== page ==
Health center helps residents enroll in ‘Obamacare’ after website problems
By Kyle Barnett - Nov 14, 2013
When the Affordable Care Act was enacted on Oct. 1, requiring nearly everyone to have some sort of health insurance coverage or suffer a penalty, many questioned how the program worked. Others who wanted to sign up for a health care plan had trouble accessing a government website to do so.
In order to alleviate concerns, the St. Charles Community Health Center is trying to give local residents the information they need to come to an informed decision on the new health care standards.
Vondel Sylvan, navigation specialist with the health center, said their goal is to provide information on how the Affordable Care Act affects area residents.
“Basically it is just us getting the information out and then letting the consumers make informed decisions. We want to make sure everyone is educated on it,” she said.
That involves many of those who have been seeking to enroll in new health care plans, but have been struggling with the federal government’s online health insurance market at healthcare.gov.
Sylvan said the organization has been providing direct assistance through five on-site counselors in their Norco clinic and three in their Luling clinic.
“We have been assisting just about everywhere we go and providing applications if you can’t get through (on the website). I want to say that there has been 200 consumers we have actually assisted,” she said.
In addition to educating the public, Sylvan said counselors also help residents sign up for a health care plan.
“We do two attempts online and if we can’t get through we send a paper application. We fill it out for whomever comes in and we mail it in,” she said.
Sylvan said although she has heard about many positive experiences, she has also heard from those in opposition to the Affordable Care Act health plans.
“I am getting very mixed reviews. Some people are very excited because they have not had the opportunity to have affordable insurance and they see that they are going to qualify for some of the subsidies and tax credits,” she said. “We are now getting a handful who feel they have been negatively affected.”
Hahnville resident Bob Arena, 71, was one of those who attended the Norco clinic to seek assistance from a counselor.
Arena said he learned a lot about what he and his wife’s health care options are.
Bob and Daphne Arena retired on the same day about a year and half ago. Bob has been on Medicare since retiring as a sales manager at a car dealership, but Daphne, 63, is not yet eligible for Medicare.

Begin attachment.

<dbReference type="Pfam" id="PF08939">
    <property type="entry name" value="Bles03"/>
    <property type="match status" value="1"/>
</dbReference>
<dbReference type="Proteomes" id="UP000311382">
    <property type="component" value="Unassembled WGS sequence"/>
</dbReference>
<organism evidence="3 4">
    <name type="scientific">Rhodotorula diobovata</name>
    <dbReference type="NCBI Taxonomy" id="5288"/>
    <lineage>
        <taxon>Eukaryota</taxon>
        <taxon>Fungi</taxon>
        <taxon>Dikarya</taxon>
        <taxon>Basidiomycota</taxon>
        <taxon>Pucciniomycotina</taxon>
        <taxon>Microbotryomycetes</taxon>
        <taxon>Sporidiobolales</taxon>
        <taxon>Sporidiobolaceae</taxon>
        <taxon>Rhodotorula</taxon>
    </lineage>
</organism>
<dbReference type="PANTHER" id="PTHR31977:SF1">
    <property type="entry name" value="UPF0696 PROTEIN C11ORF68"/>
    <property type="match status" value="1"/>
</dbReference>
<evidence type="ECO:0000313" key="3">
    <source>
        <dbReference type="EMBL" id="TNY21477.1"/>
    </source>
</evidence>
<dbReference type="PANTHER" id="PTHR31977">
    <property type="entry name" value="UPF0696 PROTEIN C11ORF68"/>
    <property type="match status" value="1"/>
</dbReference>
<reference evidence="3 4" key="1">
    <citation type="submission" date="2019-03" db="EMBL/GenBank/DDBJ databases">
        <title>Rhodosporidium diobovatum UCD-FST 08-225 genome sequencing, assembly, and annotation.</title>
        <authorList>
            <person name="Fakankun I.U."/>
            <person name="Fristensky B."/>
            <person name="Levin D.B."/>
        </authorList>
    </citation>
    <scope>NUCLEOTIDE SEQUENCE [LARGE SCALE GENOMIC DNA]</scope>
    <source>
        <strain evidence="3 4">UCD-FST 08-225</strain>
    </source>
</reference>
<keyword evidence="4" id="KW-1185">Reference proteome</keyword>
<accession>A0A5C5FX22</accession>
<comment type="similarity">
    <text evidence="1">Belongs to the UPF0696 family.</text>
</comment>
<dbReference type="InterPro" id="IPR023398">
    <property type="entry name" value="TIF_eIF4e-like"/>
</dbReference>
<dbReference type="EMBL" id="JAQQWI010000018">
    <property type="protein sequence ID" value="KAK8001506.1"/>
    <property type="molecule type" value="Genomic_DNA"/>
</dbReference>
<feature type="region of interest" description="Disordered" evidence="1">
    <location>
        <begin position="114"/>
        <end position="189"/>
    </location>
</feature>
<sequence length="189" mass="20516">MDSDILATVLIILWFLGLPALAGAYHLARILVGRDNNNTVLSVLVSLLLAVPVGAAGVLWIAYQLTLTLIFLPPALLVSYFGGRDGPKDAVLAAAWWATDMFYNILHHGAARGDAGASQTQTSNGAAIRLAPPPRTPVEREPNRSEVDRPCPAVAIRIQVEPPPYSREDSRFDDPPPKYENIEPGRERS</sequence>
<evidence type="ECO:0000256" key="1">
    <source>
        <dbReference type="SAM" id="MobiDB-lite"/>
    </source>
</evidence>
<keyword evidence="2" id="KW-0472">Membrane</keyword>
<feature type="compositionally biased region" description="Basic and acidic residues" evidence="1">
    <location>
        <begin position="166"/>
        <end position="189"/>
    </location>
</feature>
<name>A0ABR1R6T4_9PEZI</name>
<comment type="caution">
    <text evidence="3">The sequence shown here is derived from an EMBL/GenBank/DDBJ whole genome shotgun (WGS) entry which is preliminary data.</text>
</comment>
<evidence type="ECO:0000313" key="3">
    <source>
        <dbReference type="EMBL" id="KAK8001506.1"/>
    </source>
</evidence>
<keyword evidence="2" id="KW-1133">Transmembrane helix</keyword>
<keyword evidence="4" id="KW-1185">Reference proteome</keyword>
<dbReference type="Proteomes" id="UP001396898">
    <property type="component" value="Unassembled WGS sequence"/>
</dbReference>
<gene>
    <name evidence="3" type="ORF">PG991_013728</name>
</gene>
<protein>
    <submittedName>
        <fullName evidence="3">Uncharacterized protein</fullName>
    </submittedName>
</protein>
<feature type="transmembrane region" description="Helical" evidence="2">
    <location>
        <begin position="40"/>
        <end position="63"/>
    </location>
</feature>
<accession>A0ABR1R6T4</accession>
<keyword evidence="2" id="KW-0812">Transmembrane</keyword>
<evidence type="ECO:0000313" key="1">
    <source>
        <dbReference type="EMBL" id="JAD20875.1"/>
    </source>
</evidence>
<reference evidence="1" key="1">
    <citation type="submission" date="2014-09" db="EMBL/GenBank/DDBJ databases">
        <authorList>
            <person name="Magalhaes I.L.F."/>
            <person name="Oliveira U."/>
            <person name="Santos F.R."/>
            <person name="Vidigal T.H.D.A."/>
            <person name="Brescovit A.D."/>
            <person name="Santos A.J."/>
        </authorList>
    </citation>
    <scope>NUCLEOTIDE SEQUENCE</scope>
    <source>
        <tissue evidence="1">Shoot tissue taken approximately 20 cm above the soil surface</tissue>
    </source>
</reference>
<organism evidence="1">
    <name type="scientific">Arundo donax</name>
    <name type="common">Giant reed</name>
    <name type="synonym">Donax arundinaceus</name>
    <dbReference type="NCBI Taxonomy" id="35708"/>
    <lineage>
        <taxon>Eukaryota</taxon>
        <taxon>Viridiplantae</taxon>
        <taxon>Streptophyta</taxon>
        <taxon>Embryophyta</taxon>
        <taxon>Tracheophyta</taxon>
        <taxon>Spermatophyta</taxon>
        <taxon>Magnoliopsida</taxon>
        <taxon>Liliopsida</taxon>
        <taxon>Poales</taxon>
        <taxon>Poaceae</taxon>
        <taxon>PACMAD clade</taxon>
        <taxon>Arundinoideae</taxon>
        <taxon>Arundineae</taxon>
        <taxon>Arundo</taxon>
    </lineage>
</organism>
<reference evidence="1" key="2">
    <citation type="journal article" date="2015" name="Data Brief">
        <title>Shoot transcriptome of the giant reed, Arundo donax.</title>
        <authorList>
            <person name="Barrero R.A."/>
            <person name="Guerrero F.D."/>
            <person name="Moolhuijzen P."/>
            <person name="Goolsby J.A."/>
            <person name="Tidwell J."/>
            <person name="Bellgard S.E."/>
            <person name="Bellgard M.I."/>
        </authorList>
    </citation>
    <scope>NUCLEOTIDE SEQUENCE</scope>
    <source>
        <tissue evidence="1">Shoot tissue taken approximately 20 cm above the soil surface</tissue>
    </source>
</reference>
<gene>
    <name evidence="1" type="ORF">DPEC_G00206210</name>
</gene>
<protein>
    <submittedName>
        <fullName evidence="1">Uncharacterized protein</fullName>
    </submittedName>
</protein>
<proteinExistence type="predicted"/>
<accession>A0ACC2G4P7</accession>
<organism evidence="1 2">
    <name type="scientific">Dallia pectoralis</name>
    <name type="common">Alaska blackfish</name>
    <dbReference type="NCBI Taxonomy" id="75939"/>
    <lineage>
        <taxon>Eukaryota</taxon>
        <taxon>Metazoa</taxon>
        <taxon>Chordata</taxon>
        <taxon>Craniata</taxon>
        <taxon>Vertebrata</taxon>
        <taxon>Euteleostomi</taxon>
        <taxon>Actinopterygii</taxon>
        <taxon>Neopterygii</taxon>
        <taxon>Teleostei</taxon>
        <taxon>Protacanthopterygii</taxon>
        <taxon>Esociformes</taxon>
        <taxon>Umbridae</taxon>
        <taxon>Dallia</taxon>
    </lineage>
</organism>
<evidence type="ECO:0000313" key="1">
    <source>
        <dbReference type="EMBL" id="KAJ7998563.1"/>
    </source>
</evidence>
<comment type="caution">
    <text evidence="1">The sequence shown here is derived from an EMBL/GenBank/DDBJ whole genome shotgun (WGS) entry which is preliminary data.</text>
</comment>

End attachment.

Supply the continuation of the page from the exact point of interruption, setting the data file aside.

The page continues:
Bob said he felt the two had saved properly for retirement, but when faced with the high cost of Daphne’s health insurance, the two decided to take a chance.
After Daphne’s supplemental employer-provided insurance ran out earlier this year, they opted to not purchase health insurance coverage.
“I spent a month hunting for an opportunity to get us some type of coverage to fill the gap before hand,” he said.
But they could not find an insurer who would accept Daphne due to her diabetes diagnosis.
“They pretty much told us they weren’t handling it and they weren’t doing it,” Bob said.
After Bob and Daphne received counseling from the St. Charles Community Health Center,they were able to get a good idea of what type of plan Daphne would be eligible for under the Affordable Care Act.
“They were able to help us get through that and we pretty much have a good idea of what direction we want to go in although we don’t know what it is going to cost,” Bob said.
However, until they are eligible to receive the new health care benefits on Jan. 1 that do not allow insurers to take into account pre-existing conditions such as diabetes, the Arenas are hoping no major health problems arise.
Sylvan said she understands those who are against the implementation of the Affordable Care Act, but she said the law clears up a basic problem in the American health care system.
“Every time someone without insurance goes to the emergency room and they don’t pay their bill, we pay it because our prices go up,” she said. “Treating people without insurance results in a price increase. Let’s hold people accountable. I don’t see a problem with that. Let’s make everyone accountable to pay their bills.”
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